Angry. Impatient. Frustrated. Excited. Non-trusting. Hopeful. Inspired. Enthusiastic.
These were some of the answers shouted from the 200-person crowd at Eastern Market during last Thursday’s Better Arguments Project discussion when speaker Jennifer Jones-Clark asked, “How do you feel about changes happening in Detroit?”
Jones-Clark is a program consultant for the international nonprofit Facing History and Ourselves. It is partnering with the Aspen Institute and the Allstate Corporation to encourage Americans to engage in more productive dialogue about core American ideals through the Better Arguments program.
In the case of Detroit, the focus, driven by local partner Urban Consulate, was to delve thoughtfully into how participants felt about Detroit’s evolution and to talk about the arguments they’re hearing or having related to the place of newcomers and longtimers.
“Detroit is a great American city that embodies the opportunities, challenges, and arguments that shape civic life — especially the tensions between longtimers and newcomers,” said Eric Liu, executive director of the Citizenship and American Identity Program at the Aspen Institute. “Those tensions are about race, class, place, and respect and because the style in Detroit is to get real. … We thought it’d be a great location to invite people into better arguments.”
The morning involved a structured program of remarks, including a spoken piece by writer and Detroitist Marsha Music and a panel discussion moderated by Liu that looked at stereotyping and how a better argument would be one in which we face history and ourselves. Liu asked panelists to weigh in on how to have a better argument.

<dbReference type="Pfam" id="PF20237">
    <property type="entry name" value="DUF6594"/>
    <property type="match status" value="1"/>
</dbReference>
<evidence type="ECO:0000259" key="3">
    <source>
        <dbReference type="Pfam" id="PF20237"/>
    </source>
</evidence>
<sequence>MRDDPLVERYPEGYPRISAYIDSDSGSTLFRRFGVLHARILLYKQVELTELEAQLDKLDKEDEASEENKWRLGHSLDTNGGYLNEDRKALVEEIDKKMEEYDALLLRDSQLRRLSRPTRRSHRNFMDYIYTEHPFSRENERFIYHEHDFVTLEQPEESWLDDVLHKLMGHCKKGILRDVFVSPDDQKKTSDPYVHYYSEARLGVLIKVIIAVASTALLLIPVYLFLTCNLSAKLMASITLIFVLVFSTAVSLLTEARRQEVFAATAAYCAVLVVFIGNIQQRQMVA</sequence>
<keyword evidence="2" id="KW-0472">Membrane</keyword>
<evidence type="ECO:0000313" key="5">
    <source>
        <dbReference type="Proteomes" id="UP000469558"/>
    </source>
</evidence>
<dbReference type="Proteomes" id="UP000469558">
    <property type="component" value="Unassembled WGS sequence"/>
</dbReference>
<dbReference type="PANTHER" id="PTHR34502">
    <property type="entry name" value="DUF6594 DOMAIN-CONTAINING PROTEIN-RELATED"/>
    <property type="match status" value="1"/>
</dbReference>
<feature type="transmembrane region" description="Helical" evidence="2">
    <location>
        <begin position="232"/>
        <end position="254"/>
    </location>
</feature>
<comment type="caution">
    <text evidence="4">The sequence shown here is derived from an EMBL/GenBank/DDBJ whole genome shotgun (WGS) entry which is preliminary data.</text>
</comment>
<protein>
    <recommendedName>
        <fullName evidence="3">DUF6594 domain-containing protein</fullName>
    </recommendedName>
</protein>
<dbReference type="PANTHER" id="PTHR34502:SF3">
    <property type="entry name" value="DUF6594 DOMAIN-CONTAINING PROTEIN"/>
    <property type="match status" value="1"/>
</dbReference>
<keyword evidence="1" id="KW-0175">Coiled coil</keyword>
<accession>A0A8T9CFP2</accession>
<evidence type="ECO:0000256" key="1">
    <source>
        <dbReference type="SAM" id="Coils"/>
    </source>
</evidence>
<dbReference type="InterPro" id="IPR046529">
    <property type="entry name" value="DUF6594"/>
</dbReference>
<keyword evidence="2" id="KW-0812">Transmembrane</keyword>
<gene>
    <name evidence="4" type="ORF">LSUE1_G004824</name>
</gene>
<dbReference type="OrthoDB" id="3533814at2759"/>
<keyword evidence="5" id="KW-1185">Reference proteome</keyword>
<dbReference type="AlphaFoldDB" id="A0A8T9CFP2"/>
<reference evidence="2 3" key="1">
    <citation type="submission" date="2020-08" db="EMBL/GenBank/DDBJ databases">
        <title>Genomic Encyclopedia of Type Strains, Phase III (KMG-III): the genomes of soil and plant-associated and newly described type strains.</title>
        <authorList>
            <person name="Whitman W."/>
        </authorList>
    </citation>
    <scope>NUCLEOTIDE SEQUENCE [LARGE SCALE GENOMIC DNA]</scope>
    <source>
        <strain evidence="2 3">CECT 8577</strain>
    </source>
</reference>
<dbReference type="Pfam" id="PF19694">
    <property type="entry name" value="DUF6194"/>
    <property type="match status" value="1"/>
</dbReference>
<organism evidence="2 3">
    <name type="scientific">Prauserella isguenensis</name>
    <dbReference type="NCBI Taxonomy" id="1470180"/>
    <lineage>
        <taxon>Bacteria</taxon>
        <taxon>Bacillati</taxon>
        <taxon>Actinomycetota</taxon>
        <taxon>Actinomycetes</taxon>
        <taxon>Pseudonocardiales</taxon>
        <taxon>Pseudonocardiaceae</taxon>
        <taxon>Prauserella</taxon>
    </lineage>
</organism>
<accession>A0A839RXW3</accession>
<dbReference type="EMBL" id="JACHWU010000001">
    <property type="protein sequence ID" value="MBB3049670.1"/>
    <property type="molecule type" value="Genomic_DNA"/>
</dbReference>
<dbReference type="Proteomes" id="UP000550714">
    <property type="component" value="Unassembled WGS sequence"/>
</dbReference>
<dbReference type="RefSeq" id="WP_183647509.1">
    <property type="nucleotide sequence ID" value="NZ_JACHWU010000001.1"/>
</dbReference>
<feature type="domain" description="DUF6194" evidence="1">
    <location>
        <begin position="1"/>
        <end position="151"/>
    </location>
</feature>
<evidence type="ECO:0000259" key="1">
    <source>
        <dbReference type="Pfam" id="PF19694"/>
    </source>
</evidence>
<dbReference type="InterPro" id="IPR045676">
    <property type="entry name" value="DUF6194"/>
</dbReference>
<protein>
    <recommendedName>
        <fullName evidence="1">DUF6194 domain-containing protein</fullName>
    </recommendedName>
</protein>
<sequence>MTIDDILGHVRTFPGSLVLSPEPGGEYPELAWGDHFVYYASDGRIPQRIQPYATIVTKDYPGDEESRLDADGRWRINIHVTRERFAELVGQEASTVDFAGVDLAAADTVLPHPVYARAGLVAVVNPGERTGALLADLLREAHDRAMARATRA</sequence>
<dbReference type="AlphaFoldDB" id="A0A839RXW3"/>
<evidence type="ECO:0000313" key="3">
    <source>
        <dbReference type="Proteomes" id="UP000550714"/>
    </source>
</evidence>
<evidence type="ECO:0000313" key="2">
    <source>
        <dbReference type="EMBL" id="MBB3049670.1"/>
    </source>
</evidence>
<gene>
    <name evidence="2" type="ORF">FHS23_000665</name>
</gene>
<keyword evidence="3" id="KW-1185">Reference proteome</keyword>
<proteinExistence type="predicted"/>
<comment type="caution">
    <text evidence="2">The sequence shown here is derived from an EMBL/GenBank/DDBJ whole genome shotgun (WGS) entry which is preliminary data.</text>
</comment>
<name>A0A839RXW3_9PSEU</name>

African American panelist Lauren Hood, a longtime Detroiter who heads up her consultancy Deep Dive Detroit, said, “Enter from a space of self-awareness. Be mindful of your own biases. You have to know yourself and not be afraid of what your biases are.”
Jacob Evan Smith, a newcomer, said to not view people’s skepticism personally. “Know there are legitimate reasons their guard is up.” Coming from a light-skin Jew who is viewed as a white guy, even though he is part of a marginalized community, his response was empathic.
Following the remarks and panel, a healthy chunk of the morning was carved out for guided table discussions. Here, sharing and listening, chances to offer advice or be corrected, were the focus.
But first, participants were schooled on the principles of a Better Argument: 1) take winning off the table, 2) be present and listen to learn, 3) connect and respect, 4) be honest and welcome honesty from others, and 5) make space for new ideas and room to transform.
Around tables, individuals shared the false narratives they hear from others about Detroit, like how now prospering neighborhoods are still seen as locations of rampant crime and unsavory activity or how whites are the only people who like craft cocktails or Shinola watches.